There are two ways that cervical cancer can be prevented:
1. Get regular Pap tests – A screening test called a Pap test can find cervical cancer and decrease women’s chance of dying from cervical cancer. The Pap test is a simple test that collects and looks at cells from the surface of the cervix and vagina. If the cells are abnormal, a doctor will ask for more tests to be done. When pre-cancerous cells are found and taken out of the cervix, cervical cancer can be prevented. Regular Pap tests can find cancer before it starts!
2. Get an HPV vaccine – Almost all cervical cancers are caused by HPV. HPV, or the human papillomavirus, is a virus that can cause changes in the cells of the cervix. HPV is very common but there are vaccines available to protect against HPV. The vaccine protects both girls and boys against HPV and the cancers/genital warts that HPV can cause. The HPV vaccine is recommended for girls and boys, 11 or 12 years old (and up until age 26 for those who have not been vaccinated yet).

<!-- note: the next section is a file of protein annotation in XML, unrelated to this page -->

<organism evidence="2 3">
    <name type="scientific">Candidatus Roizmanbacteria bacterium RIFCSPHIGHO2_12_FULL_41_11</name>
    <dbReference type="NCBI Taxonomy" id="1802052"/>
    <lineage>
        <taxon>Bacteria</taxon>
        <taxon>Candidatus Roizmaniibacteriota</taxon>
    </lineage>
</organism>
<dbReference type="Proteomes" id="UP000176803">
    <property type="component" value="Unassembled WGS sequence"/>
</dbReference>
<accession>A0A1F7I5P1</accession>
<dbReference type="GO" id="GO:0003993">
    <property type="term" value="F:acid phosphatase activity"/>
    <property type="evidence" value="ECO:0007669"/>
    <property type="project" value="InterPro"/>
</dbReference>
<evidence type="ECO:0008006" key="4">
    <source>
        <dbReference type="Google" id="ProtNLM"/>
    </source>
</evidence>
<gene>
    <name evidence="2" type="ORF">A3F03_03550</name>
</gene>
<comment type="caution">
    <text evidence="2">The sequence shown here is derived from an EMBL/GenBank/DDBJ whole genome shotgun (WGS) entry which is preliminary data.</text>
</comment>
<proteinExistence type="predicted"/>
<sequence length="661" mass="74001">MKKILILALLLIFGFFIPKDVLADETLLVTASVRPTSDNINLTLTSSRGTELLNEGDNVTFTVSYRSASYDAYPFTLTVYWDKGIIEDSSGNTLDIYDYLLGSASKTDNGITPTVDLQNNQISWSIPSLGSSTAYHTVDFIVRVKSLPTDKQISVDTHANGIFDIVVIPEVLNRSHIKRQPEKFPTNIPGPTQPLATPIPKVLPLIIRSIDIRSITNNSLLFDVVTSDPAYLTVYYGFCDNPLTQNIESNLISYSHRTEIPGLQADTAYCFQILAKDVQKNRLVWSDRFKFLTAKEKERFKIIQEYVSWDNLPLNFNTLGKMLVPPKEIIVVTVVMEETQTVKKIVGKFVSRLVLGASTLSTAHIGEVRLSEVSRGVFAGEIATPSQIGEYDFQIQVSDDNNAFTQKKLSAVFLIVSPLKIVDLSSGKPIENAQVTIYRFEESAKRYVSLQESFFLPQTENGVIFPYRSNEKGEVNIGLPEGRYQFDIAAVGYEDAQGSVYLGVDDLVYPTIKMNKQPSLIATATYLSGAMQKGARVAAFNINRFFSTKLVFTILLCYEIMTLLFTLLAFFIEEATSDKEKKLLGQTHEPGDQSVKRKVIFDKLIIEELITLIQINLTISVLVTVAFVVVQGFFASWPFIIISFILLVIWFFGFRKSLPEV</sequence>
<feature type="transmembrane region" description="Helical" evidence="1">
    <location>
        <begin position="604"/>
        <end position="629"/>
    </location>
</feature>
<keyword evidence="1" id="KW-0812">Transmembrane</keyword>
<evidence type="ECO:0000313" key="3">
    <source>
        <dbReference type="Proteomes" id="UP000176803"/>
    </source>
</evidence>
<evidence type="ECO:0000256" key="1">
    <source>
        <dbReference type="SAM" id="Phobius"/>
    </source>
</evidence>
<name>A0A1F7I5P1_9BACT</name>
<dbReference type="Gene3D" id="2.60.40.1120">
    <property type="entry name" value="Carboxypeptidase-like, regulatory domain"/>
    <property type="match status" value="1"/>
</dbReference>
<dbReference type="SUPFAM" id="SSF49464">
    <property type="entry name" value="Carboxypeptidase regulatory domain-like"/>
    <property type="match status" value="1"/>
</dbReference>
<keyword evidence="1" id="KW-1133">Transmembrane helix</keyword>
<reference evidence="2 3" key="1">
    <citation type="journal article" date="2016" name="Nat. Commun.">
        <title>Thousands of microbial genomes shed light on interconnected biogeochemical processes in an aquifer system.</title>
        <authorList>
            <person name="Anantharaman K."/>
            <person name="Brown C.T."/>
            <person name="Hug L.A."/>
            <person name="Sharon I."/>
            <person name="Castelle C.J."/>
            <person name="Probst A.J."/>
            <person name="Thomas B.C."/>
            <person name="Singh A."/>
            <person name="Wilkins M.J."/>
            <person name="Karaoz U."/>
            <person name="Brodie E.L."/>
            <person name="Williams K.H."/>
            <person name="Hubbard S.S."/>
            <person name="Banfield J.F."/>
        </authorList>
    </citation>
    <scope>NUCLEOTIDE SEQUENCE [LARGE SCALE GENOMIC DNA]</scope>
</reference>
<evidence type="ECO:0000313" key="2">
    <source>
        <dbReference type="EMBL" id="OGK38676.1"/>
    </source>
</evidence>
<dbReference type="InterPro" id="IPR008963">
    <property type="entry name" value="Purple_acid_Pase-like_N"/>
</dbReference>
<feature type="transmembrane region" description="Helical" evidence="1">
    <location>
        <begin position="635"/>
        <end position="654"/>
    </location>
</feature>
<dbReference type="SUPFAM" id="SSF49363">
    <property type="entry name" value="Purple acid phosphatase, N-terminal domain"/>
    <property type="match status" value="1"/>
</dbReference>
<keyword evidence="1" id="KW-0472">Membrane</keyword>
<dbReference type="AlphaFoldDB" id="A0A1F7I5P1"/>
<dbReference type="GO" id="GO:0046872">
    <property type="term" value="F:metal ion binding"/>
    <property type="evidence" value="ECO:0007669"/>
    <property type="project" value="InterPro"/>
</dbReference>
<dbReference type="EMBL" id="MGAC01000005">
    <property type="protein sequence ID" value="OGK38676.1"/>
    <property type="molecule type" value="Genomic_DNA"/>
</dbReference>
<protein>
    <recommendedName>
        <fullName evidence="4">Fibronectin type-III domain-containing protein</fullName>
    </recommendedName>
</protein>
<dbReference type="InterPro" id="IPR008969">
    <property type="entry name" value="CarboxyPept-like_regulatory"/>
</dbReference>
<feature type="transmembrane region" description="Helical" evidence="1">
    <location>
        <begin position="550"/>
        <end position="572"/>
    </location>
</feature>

Do I need a Pap test?
Women should start getting regular Pap tests at age 21. It is important to get Pap tests regularly. If you have had your cervix removed (during an operation called a hysterectomy), or are older than 65 and have had good Pap test results for several years, your doctor may tell you it is okay to stop getting regular Pap tests. Depending on your age and Pap test history, your provider may also test you for HPV.
How can I get a Pap test?
If you cannot afford your co-pays or deductibles: Some health insurance plans do not pay for all of the cancer screening tests that you need. The Maryland Breast and Cervical Cancer Program may be able to help! Call 1-800-477-9774 for more information.
How can I get the HPV vaccine?
The Vaccines for Children (VFC) Program is a federal program that offers vaccines at no cost for eligible children, ages 18 and under, through VFC-enrolled doctors. Contact the Maryland program at 410-767-6674. Some pharmaceutical companies offer patient assistance programs to help pay for vaccination. Ask your healthcare provider about your other options.